OCCASIONALLY A STORY comes along that seems tailor-made for a particular columnist -- and thus it was that a fellow newsman recently e-mailed me an eye-catching AP account.
Let's call it the Saga of
According to the airline, the child was hitting her parents and climbing under her seat.
"The flight was already delayed 15 minutes and in fairness to the other 112 passengers on the plane, the crew made an operational decision to remove the family," AirTran spokeswoman Judy Graham-Weaver told the AP.
Now, I know why my correspondent, whose name I'd also best keep quiet to protect his own safety, sent the story along. He thought that a columnist whose contribution to the modern idiom has been coining the term Doting Indulgent Modern Parents (DIMPIES) would leap at the chance to offer some pointed observations about the state of contemporary parenting. After all, hasn't this self-same columnist earned the wrath of parents by suggesting no-children sections in restaurants -- even if he was never quite so bold as to call for child-free airplane cabins?
Sorry, John Gregg, I won't be your cat's paw. You've got the wrong scribbler, my friend.
Oh, there was a time when I might have -- but that was the cranky columnist I used to be.
That columnist might well have recommended that ABC's Supernanny pay the family a house call to try to impose order on adolescent anarchy.
But that was before I was bombarded with (several) critical e-mails, before (one or two) revered friends or colleagues objected, before I was figuratively seized and dragged away to re education camp.
Before I learned that in this day and age, an opponent of cacophonous children is an enemy of the people.
But most signally, it was before I became aware that my occasional tongue-in-cheek observations about DIMPIES and their poorly behaved children were deeply injurious to the fragile self-esteem involved.
The self-esteem of the parents, that is.
As it happens, Channel 5 also did a story on L'affaire AirTran, and then posted a comment board so viewers could weigh in on the controversy. To my eye, most who did so had little sympathy for either Little Cleopatra or her parents.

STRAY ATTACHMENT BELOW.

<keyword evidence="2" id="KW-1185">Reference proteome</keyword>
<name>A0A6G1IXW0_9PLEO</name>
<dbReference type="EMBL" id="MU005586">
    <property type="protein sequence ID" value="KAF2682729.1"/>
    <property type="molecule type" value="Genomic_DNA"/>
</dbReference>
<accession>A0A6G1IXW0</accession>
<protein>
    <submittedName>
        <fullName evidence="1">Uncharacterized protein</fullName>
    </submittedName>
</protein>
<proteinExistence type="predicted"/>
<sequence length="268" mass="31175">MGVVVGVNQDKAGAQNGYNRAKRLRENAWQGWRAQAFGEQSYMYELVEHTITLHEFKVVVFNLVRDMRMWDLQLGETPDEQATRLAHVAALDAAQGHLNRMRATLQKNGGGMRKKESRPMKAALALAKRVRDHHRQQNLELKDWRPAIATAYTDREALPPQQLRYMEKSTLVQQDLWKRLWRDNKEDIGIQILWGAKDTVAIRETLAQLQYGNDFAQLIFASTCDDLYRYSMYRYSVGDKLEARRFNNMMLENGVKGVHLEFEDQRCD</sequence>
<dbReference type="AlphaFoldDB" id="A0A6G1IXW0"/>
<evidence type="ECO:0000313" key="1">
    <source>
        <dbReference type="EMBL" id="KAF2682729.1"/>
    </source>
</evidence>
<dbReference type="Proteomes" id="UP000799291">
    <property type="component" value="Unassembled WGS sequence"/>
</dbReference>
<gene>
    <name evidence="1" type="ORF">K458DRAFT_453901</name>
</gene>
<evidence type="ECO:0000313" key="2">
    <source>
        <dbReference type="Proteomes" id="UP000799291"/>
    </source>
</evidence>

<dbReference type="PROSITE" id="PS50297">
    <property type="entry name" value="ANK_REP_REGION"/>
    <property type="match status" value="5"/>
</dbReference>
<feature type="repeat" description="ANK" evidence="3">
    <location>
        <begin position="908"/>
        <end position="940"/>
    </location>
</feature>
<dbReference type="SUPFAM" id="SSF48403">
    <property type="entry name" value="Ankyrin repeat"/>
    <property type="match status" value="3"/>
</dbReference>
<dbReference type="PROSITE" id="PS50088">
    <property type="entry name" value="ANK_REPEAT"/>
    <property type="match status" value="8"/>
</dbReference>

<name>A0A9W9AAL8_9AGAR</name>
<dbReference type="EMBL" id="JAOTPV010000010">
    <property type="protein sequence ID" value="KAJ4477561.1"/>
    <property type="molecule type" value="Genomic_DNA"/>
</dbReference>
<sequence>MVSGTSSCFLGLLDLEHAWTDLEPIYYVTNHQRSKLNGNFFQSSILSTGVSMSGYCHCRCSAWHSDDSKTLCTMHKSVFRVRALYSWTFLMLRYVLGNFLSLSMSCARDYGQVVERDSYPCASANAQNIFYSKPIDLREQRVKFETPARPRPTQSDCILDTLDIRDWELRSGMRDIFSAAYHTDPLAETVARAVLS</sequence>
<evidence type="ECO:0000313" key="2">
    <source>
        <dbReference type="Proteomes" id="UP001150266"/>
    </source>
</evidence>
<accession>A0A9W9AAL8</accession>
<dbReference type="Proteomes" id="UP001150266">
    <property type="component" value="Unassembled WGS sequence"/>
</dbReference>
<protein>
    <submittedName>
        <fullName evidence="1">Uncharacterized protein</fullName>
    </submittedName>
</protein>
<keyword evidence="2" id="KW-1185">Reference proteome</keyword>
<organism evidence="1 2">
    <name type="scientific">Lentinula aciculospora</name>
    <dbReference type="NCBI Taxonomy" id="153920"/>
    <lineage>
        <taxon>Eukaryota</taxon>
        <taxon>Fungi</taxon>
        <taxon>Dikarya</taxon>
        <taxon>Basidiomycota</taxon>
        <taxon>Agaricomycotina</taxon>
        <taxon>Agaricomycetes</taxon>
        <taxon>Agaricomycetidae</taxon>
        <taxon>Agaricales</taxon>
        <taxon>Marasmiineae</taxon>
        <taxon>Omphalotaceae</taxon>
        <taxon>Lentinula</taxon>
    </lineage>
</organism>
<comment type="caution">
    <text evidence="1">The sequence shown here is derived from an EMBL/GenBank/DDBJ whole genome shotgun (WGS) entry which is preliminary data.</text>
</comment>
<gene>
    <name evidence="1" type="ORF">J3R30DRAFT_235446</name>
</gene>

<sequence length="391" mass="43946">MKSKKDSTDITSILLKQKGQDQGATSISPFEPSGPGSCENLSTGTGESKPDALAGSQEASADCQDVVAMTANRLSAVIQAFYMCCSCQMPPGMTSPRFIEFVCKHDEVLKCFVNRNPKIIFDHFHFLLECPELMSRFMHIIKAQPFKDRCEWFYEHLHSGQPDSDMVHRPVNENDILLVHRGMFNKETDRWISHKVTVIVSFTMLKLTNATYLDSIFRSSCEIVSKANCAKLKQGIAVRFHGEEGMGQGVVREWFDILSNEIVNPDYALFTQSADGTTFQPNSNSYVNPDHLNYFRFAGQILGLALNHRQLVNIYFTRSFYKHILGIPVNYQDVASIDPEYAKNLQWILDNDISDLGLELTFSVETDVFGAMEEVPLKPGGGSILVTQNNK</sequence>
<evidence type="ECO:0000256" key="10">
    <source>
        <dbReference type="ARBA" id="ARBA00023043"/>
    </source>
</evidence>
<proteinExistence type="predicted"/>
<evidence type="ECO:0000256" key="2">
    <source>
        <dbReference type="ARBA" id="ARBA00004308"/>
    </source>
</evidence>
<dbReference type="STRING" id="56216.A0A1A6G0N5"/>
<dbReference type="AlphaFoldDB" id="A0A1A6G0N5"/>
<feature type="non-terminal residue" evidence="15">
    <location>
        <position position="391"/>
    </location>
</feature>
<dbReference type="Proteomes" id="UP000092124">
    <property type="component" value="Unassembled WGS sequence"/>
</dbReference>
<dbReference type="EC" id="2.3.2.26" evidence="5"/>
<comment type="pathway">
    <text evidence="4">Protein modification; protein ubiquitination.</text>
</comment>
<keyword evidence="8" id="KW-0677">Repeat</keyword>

Truth be told, some of the comments reminded me of sentiments I myself might once have voiced. Certainly the curmudgeonly columnist I was would have had no qualms in labeling the airplane-troubling tot an out-of-control little terror.
Not me. The new me realizes she is merely ... exuberant.
"Give me a place to stand, and I will move the earth," Archimedes supposedly said.
"Give me a seat to crawl under, and I will hold up the plane," Little Cleopatra no doubt thought. And if we admire his ancient eternal wisdom, how can we disdain her untamed modern spirit?
Getting my hair cut recently, I encountered a similarly independent-minded little iconoclast of 6 or 7. Begged by his mother to take a seat in the stylist's chair, he stoutly declared that he didn't want his hair cut. Only after 10 minutes of hand-wringing supplication -- and the offer of a treat if he would just agree to a trim -- did he finally deign to sit down.
But when the hair stylist tried to put a cape around his neck, he folded his arms across his chest and drew the line.
"No," he declared. "And that's final."
Others might have seen a little Caligula in the making, but not I.
No, as I sat there watching the astonishing episode unfold, epiphany struck.
In this world, determination is everything. After all, didn't Charles de Gaulle, having fled to London during World War II, conjure up the notion of the Free French, grandly declare himself their leader, and then bend the entire globe to his conceit? And wasn't he accorded the status of statesman in exile?
I had, I realized, just witnessed a kindred spirit.
Who among us would try to clap a barber's cape on such a boy?
Who would try to impose on such indomitable young spirits the docility and decorum demanded by a dull and undiscerning world?
Not I, certainly.
According to the AP, the family of Little Cleopatra has resolved never to fly AirTran again, and who can blame them?
Certainly not this columnist. Why, I heartily endorse their resolve. What's more, I hereby issue a call on their behalf for all DIMPIES -- excuse me, all parents of energetic, exuberant children -- to boycott this ruthless, cold-hearted, mean-spirited, unapologetically arrival-time-driven airline.
AirTran may try to make amends, but accept no apologies! Be steely in your resolve!
Only when the airline has spent long years enduring the empty seats and eerily quiet planes that will result will they fully realize the error of their ways.
As for me, I pledge to lend column after column to the boycott effort.
But first I'm thinking of going to Florida.
Now, would anyone have AirTran's number?
Scot Lehigh's e-mail address is email@example.com.